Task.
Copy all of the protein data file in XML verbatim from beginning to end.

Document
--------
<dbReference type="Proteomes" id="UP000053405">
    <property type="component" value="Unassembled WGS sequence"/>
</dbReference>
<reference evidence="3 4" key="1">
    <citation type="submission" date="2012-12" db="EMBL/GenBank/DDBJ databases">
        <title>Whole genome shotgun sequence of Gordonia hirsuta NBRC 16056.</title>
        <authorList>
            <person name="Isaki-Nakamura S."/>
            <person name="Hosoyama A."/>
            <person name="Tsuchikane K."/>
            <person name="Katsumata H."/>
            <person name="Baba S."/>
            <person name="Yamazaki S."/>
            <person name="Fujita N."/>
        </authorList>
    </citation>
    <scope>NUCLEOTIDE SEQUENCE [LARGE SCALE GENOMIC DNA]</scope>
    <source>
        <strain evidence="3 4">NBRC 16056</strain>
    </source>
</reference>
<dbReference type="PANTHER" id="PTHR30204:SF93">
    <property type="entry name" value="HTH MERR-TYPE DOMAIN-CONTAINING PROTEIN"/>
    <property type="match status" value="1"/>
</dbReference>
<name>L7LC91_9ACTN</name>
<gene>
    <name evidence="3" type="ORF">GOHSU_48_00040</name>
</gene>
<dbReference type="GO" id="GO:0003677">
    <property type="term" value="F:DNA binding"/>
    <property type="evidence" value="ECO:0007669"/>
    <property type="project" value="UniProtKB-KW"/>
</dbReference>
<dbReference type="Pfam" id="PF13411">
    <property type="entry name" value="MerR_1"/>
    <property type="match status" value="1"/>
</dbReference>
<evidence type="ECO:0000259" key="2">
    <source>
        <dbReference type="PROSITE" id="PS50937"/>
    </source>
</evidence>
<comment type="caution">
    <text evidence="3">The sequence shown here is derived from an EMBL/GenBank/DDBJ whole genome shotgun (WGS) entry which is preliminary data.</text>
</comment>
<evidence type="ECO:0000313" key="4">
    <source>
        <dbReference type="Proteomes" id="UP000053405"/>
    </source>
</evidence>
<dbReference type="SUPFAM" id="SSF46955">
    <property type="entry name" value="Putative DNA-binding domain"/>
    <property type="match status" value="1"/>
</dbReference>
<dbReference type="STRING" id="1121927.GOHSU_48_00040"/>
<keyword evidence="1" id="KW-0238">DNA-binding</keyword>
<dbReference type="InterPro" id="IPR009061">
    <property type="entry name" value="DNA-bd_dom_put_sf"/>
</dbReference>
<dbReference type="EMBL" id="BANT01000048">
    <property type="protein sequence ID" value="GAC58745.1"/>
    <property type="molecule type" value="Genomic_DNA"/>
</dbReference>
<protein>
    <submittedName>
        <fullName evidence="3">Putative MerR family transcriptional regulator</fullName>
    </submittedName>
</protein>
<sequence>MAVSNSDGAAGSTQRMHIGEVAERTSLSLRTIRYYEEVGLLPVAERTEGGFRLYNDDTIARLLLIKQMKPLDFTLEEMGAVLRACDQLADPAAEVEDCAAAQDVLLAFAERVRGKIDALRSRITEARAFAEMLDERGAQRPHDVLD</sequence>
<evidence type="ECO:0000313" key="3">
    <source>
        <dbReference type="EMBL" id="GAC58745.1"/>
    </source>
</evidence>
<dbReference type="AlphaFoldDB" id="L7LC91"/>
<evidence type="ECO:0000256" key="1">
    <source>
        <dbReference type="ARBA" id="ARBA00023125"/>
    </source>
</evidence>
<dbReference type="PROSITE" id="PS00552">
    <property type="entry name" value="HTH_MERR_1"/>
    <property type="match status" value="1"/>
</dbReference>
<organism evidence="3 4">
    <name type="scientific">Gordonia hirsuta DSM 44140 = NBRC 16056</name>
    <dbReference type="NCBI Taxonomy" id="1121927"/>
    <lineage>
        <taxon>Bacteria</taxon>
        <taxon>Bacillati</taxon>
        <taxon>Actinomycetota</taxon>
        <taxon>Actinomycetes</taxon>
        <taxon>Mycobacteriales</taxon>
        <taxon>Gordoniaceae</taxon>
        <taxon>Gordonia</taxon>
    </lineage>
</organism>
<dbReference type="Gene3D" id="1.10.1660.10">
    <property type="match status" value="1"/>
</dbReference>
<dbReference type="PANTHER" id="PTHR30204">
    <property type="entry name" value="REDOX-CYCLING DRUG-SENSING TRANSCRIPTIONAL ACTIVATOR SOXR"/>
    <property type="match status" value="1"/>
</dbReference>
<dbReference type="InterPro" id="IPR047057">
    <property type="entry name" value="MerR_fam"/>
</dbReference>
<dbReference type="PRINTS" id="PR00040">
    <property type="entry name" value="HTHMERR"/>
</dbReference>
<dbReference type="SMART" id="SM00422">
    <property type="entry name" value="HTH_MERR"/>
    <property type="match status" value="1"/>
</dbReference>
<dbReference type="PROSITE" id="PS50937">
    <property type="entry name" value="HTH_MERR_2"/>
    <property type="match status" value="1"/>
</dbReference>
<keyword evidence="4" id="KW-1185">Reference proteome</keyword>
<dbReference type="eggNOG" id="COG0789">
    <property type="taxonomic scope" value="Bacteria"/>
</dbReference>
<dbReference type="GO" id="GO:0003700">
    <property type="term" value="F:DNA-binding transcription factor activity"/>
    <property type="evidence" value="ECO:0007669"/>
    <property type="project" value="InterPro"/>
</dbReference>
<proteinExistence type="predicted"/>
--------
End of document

<dbReference type="Proteomes" id="UP000053405">
    <property type="component" value="Unassembled WGS sequence"/>
</dbReference>
<reference evidence="3 4" key="1">
    <citation type="submission" date="2012-12" db="EMBL/GenBank/DDBJ databases">
        <title>Whole genome shotgun sequence of Gordonia hirsuta NBRC 16056.</title>
        <authorList>
            <person name="Isaki-Nakamura S."/>
            <person name="Hosoyama A."/>
            <person name="Tsuchikane K."/>
            <person name="Katsumata H."/>
            <person name="Baba S."/>
            <person name="Yamazaki S."/>
            <person name="Fujita N."/>
        </authorList>
    </citation>
    <scope>NUCLEOTIDE SEQUENCE [LARGE SCALE GENOMIC DNA]</scope>
    <source>
        <strain evidence="3 4">NBRC 16056</strain>
    </source>
</reference>
<dbReference type="PANTHER" id="PTHR30204:SF93">
    <property type="entry name" value="HTH MERR-TYPE DOMAIN-CONTAINING PROTEIN"/>
    <property type="match status" value="1"/>
</dbReference>
<name>L7LC91_9ACTN</name>
<gene>
    <name evidence="3" type="ORF">GOHSU_48_00040</name>
</gene>
<dbReference type="GO" id="GO:0003677">
    <property type="term" value="F:DNA binding"/>
    <property type="evidence" value="ECO:0007669"/>
    <property type="project" value="UniProtKB-KW"/>
</dbReference>
<dbReference type="Pfam" id="PF13411">
    <property type="entry name" value="MerR_1"/>
    <property type="match status" value="1"/>
</dbReference>
<evidence type="ECO:0000259" key="2">
    <source>
        <dbReference type="PROSITE" id="PS50937"/>
    </source>
</evidence>
<comment type="caution">
    <text evidence="3">The sequence shown here is derived from an EMBL/GenBank/DDBJ whole genome shotgun (WGS) entry which is preliminary data.</text>
</comment>
<evidence type="ECO:0000313" key="4">
    <source>
        <dbReference type="Proteomes" id="UP000053405"/>
    </source>
</evidence>
<dbReference type="SUPFAM" id="SSF46955">
    <property type="entry name" value="Putative DNA-binding domain"/>
    <property type="match status" value="1"/>
</dbReference>
<dbReference type="STRING" id="1121927.GOHSU_48_00040"/>
<keyword evidence="1" id="KW-0238">DNA-binding</keyword>
<dbReference type="InterPro" id="IPR009061">
    <property type="entry name" value="DNA-bd_dom_put_sf"/>
</dbReference>
<dbReference type="EMBL" id="BANT01000048">
    <property type="protein sequence ID" value="GAC58745.1"/>
    <property type="molecule type" value="Genomic_DNA"/>
</dbReference>
<protein>
    <submittedName>
        <fullName evidence="3">Putative MerR family transcriptional regulator</fullName>
    </submittedName>
</protein>
<sequence>MAVSNSDGAAGSTQRMHIGEVAERTSLSLRTIRYYEEVGLLPVAERTEGGFRLYNDDTIARLLLIKQMKPLDFTLEEMGAVLRACDQLADPAAEVEDCAAAQDVLLAFAERVRGKIDALRSRITEARAFAEMLDERGAQRPHDVLD</sequence>
<evidence type="ECO:0000313" key="3">
    <source>
        <dbReference type="EMBL" id="GAC58745.1"/>
    </source>
</evidence>
<dbReference type="AlphaFoldDB" id="L7LC91"/>
<evidence type="ECO:0000256" key="1">
    <source>
        <dbReference type="ARBA" id="ARBA00023125"/>
    </source>
</evidence>
<dbReference type="PROSITE" id="PS00552">
    <property type="entry name" value="HTH_MERR_1"/>
    <property type="match status" value="1"/>
</dbReference>
<organism evidence="3 4">
    <name type="scientific">Gordonia hirsuta DSM 44140 = NBRC 16056</name>
    <dbReference type="NCBI Taxonomy" id="1121927"/>
    <lineage>
        <taxon>Bacteria</taxon>
        <taxon>Bacillati</taxon>
        <taxon>Actinomycetota</taxon>
        <taxon>Actinomycetes</taxon>
        <taxon>Mycobacteriales</taxon>
        <taxon>Gordoniaceae</taxon>
        <taxon>Gordonia</taxon>
    </lineage>
</organism>
<dbReference type="Gene3D" id="1.10.1660.10">
    <property type="match status" value="1"/>
</dbReference>
<dbReference type="PANTHER" id="PTHR30204">
    <property type="entry name" value="REDOX-CYCLING DRUG-SENSING TRANSCRIPTIONAL ACTIVATOR SOXR"/>
    <property type="match status" value="1"/>
</dbReference>
<dbReference type="InterPro" id="IPR047057">
    <property type="entry name" value="MerR_fam"/>
</dbReference>
<dbReference type="PRINTS" id="PR00040">
    <property type="entry name" value="HTHMERR"/>
</dbReference>
<dbReference type="SMART" id="SM00422">
    <property type="entry name" value="HTH_MERR"/>
    <property type="match status" value="1"/>
</dbReference>
<dbReference type="PROSITE" id="PS50937">
    <property type="entry name" value="HTH_MERR_2"/>
    <property type="match status" value="1"/>
</dbReference>
<keyword evidence="4" id="KW-1185">Reference proteome</keyword>
<dbReference type="eggNOG" id="COG0789">
    <property type="taxonomic scope" value="Bacteria"/>
</dbReference>
<dbReference type="GO" id="GO:0003700">
    <property type="term" value="F:DNA-binding transcription factor activity"/>
    <property type="evidence" value="ECO:0007669"/>
    <property type="project" value="InterPro"/>
</dbReference>
<proteinExistence type="predicted"/>